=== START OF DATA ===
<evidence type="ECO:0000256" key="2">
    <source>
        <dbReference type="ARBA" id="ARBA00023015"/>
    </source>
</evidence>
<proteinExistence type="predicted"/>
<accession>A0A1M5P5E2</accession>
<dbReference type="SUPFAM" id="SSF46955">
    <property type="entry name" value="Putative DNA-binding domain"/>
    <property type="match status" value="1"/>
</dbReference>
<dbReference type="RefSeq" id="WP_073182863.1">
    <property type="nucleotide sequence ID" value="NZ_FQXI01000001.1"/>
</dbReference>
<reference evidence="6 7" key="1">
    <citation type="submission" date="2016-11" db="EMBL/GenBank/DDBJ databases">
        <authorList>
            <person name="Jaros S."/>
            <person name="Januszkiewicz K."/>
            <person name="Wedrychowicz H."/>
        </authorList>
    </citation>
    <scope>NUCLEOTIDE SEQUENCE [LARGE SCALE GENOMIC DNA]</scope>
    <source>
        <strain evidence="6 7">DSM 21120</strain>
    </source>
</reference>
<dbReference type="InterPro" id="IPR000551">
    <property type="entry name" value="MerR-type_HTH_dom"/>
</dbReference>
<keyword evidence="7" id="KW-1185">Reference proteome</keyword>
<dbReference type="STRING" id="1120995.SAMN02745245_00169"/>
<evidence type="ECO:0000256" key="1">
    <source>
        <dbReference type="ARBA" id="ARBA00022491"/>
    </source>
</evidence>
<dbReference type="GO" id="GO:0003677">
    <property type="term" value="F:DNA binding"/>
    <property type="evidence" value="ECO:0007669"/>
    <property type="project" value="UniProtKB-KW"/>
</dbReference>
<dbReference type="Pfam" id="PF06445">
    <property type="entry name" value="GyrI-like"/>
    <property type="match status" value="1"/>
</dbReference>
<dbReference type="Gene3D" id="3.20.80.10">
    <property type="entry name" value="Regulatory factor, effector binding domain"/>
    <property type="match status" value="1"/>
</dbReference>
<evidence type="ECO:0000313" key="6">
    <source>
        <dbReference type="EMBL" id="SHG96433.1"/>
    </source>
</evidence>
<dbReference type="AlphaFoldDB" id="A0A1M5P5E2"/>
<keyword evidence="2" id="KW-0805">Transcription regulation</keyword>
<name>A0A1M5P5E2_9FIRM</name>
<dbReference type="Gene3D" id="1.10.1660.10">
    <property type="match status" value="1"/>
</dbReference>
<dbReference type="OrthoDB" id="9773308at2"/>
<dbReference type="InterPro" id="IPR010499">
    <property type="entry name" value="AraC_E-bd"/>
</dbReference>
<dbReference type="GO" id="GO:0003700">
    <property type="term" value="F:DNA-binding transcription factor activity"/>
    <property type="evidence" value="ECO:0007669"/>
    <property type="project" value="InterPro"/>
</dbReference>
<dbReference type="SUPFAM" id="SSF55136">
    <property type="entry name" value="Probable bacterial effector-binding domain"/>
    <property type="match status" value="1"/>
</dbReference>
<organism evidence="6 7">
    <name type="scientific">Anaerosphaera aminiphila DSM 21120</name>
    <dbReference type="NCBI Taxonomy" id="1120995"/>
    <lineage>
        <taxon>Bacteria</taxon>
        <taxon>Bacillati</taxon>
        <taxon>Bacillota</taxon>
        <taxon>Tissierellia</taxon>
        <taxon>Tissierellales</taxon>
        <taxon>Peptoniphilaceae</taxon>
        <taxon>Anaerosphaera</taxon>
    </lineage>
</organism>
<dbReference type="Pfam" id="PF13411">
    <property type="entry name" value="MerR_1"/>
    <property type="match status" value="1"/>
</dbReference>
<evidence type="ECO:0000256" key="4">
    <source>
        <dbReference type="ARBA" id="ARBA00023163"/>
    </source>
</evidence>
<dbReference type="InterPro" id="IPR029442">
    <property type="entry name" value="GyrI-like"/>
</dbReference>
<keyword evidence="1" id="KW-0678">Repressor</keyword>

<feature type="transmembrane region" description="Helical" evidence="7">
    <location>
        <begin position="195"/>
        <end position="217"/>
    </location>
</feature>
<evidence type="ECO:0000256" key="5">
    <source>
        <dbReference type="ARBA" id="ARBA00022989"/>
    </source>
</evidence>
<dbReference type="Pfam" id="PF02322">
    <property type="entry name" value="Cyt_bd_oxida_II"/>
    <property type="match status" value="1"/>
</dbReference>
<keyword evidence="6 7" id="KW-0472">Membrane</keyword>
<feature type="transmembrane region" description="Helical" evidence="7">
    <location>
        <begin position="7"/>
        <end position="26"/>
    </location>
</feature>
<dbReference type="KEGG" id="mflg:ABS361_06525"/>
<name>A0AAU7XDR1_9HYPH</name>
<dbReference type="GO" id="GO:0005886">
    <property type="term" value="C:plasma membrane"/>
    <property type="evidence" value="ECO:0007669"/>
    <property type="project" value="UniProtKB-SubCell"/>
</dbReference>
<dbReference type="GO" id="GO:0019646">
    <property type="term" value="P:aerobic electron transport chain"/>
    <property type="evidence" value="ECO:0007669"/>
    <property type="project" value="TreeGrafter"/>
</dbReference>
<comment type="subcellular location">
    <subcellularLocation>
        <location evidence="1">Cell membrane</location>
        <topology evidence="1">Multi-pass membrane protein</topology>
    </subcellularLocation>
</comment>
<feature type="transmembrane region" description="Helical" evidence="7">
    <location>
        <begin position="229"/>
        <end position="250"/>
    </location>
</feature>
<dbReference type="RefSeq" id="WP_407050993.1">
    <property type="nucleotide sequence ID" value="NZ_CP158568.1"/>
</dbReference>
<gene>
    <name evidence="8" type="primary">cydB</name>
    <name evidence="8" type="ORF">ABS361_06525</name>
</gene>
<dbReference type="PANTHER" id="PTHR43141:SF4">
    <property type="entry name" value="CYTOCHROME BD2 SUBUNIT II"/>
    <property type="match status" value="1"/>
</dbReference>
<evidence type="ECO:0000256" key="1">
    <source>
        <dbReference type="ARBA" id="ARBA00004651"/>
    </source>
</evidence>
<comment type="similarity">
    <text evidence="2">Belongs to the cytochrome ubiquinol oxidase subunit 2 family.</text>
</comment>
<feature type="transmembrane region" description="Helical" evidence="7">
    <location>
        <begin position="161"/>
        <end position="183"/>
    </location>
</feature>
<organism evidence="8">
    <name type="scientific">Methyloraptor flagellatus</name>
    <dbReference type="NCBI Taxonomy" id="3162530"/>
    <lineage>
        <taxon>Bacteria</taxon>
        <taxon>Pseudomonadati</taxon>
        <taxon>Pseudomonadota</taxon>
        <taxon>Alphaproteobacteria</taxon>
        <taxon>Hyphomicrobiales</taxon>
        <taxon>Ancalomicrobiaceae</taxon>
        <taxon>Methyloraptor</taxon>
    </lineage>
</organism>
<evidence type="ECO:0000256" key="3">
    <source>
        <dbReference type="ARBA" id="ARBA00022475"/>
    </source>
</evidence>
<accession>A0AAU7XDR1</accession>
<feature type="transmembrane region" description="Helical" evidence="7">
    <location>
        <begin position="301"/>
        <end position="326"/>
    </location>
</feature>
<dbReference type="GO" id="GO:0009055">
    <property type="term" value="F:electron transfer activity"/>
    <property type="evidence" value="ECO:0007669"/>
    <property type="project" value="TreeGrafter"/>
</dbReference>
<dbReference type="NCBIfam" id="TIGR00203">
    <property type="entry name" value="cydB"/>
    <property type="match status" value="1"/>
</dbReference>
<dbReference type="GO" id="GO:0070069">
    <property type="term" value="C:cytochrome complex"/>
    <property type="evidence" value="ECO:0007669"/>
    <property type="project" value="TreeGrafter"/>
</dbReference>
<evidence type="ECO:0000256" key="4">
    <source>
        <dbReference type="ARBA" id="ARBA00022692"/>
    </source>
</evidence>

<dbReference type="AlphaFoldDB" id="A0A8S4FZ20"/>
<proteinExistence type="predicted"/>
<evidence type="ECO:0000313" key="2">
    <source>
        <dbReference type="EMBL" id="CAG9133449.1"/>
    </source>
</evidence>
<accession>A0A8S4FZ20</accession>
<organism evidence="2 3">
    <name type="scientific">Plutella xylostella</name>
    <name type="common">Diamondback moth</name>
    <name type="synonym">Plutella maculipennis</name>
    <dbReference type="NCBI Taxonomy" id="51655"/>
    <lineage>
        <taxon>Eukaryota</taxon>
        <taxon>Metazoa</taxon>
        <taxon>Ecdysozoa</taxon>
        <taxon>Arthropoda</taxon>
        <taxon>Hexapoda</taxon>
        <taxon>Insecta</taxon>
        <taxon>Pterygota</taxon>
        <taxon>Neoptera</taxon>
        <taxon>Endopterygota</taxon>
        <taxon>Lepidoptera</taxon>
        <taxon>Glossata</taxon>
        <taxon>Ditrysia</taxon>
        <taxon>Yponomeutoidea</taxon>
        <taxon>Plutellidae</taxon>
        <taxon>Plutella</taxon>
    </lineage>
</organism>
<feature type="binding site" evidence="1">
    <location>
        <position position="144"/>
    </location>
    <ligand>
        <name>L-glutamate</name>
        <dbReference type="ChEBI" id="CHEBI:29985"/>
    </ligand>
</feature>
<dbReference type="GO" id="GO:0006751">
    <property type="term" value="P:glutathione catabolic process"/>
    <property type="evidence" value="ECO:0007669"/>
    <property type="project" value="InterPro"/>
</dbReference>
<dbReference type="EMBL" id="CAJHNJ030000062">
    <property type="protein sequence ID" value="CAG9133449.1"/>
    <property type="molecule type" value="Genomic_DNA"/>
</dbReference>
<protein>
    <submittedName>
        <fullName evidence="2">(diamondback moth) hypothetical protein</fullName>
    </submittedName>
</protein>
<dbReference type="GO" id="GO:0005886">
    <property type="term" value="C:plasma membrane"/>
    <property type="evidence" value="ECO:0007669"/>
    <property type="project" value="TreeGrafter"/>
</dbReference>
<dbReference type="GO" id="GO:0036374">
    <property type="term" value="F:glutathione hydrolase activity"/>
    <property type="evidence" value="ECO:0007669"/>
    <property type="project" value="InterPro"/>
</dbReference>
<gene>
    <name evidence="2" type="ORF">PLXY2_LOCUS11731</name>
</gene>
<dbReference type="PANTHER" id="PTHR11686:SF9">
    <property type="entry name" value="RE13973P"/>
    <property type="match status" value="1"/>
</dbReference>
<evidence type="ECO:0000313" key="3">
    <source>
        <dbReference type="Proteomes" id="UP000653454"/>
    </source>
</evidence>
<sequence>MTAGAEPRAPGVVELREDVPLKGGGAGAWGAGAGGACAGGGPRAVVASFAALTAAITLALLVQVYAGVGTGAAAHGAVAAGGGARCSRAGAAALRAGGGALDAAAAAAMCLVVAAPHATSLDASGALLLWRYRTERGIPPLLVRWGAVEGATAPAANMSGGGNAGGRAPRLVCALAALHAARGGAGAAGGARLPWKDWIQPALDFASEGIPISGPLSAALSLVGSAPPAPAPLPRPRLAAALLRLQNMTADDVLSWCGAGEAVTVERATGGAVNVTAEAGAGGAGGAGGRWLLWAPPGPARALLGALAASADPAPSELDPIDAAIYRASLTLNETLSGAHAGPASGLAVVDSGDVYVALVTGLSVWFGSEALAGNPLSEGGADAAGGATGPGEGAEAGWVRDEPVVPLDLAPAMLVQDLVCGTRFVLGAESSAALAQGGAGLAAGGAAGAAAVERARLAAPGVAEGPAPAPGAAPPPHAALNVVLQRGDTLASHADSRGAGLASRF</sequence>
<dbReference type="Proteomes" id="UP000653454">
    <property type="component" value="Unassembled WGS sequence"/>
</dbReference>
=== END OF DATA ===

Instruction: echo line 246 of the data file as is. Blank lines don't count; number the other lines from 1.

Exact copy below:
</organism>